It’s the second game of the year for the home-town Padres and they come out victorious. Brandon Morrow pitches his way to a 1-0 victory over the in-state rival, San Francisco Giants. We stay a bit after the game to watch the fireworks show before heading to the streets below. Unlike many big-city downtown areas, San Diego has a lively nightlife. The 3 of us head to a rowdy bar named Bub’s at the Ballpark, where we meet up with our friends Patrick, Ainsley, Matt and Shane. We celebrate the win and enjoy some more beer. As the clock hits 1 a.m. we decide it’s time to call it a night.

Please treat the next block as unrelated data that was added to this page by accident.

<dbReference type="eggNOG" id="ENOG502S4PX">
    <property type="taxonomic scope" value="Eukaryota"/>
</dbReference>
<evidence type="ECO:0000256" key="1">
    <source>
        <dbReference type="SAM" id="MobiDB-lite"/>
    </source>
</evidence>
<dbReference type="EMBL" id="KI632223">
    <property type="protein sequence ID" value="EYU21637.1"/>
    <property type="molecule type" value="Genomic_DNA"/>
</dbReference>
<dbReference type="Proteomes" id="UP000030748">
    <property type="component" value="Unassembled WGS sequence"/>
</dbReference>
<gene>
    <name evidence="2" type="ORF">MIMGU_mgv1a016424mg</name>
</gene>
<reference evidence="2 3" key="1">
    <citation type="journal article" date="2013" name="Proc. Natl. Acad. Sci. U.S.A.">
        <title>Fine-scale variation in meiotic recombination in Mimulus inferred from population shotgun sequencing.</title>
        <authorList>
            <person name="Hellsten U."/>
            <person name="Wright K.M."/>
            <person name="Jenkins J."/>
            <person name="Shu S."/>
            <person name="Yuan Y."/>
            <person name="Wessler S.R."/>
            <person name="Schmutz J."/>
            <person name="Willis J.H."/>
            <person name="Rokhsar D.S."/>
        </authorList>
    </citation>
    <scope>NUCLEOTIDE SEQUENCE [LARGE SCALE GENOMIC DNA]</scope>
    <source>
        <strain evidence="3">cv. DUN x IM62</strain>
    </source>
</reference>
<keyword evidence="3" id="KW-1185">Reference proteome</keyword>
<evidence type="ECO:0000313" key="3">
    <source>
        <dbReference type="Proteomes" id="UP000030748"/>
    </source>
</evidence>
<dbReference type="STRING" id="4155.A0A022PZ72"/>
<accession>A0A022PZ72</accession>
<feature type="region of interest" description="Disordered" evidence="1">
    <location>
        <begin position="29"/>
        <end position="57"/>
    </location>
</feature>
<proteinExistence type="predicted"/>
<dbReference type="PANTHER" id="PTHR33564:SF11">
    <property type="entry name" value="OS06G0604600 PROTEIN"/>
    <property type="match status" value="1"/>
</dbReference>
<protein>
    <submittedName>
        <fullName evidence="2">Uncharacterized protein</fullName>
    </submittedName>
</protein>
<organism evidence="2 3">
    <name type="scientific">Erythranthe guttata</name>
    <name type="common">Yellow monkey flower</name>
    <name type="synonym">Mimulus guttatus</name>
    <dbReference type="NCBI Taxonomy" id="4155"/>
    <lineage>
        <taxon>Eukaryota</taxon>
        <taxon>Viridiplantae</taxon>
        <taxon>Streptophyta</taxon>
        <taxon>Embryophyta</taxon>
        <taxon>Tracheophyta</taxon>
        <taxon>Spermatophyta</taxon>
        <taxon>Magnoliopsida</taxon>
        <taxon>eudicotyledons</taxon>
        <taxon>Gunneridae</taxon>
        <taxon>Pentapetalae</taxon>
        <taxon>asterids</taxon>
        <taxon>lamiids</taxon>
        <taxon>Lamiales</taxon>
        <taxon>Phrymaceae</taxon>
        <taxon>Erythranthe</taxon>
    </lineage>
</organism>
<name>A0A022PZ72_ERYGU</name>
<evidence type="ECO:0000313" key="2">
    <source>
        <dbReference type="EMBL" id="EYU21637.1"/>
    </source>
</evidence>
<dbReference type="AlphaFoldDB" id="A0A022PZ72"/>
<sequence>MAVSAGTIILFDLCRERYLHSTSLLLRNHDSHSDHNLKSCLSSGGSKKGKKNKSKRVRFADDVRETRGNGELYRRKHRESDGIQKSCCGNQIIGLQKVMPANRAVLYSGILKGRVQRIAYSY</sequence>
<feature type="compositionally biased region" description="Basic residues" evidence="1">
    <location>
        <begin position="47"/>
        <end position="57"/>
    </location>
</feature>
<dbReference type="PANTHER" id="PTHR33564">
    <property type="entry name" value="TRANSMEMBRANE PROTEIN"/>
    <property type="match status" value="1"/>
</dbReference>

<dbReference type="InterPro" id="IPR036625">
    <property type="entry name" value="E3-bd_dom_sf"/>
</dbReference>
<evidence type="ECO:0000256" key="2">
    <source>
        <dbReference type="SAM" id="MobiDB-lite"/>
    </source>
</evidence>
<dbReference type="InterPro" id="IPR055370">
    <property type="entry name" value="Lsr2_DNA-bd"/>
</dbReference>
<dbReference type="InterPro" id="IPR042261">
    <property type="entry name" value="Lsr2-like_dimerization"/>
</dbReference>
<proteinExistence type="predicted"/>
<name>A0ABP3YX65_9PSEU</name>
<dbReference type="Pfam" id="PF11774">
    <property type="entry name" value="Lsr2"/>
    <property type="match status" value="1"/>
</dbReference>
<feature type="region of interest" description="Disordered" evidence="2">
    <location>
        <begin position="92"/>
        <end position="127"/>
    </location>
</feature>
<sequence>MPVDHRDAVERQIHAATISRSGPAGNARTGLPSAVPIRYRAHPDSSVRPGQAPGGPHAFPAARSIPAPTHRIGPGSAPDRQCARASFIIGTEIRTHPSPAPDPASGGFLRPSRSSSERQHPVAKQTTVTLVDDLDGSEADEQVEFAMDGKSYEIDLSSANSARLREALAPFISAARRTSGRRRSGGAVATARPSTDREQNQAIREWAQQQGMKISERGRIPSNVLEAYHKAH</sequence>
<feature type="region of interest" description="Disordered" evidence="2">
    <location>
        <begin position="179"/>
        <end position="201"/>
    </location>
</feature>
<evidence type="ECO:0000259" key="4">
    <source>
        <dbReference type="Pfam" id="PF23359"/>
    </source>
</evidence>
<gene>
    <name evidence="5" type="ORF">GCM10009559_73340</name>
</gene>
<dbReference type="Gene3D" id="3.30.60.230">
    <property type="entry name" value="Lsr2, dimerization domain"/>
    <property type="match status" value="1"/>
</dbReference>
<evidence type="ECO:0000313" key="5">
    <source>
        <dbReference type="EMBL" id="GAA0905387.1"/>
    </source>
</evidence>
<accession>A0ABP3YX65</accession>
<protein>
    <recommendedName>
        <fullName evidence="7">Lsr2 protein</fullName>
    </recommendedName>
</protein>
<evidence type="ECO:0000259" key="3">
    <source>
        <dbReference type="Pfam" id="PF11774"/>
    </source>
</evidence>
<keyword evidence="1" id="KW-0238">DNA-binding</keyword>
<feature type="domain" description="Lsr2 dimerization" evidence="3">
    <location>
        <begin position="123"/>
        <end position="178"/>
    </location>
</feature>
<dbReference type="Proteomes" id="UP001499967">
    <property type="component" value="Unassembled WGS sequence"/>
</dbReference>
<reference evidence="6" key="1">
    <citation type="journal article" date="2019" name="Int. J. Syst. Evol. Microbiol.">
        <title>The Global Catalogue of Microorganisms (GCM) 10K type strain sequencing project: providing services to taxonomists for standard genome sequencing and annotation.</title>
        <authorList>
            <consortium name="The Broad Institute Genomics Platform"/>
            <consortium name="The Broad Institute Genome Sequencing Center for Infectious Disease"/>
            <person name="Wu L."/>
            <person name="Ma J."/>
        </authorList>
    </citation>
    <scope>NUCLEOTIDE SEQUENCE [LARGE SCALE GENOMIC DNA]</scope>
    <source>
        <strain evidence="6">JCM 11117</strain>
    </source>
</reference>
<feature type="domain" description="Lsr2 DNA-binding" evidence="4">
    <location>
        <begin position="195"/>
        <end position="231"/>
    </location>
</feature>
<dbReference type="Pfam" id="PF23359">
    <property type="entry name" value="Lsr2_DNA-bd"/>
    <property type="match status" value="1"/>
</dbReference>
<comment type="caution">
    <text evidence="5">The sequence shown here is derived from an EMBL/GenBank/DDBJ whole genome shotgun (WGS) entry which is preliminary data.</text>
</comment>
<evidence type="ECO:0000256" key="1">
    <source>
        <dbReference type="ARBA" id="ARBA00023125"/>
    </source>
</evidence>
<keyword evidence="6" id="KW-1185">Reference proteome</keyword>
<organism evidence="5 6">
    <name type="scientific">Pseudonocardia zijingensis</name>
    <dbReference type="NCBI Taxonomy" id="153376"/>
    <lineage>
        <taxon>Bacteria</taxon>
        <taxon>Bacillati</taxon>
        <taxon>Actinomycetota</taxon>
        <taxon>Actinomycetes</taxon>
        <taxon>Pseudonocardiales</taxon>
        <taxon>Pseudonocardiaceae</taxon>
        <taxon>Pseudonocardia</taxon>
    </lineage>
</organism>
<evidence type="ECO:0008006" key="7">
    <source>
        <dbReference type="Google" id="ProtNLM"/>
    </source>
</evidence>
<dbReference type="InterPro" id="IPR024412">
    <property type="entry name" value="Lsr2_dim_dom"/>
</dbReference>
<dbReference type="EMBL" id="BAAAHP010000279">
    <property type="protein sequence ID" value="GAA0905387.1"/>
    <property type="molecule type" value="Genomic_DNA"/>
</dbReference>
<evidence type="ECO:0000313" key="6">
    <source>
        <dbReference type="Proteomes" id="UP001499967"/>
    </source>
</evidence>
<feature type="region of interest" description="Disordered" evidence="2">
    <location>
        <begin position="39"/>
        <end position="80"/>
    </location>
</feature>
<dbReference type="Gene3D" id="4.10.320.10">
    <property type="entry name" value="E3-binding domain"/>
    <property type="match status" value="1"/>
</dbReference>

I wake up excited for the day to come. Today Fab and I are going whale and dolphin watching. This is something I would never in my wildest dreams have thought of. But thanks to Fab’s incredible research skills, we got 2 cheap tickets to this awesome event. By 9 a.m. Misha drops us off at the San Diego Harbor where we aboard the Hornblower cruise ship. The ship is packed with tourists and volunteers. Volunteers share information about the creatures we’re about to see. As we depart from the harbor I point out the massive sea lions sun bathing on the docks. One brave sea lion follows the ship and splashes in the wake. We pass Point Loma, where Misha and I had been two months ago, before sailing another hour into the middle of the Pacific Ocean. Here we spot at least 300 dolphins. It’s mind-boggling how many dolphins are around us. These beautiful mammals jump joyfully and glide through the water. They turn on their sides in mid-air before plopping against the endless blue. Upon closer look, Fabianna and I spot baby dolphins swimming with their mothers.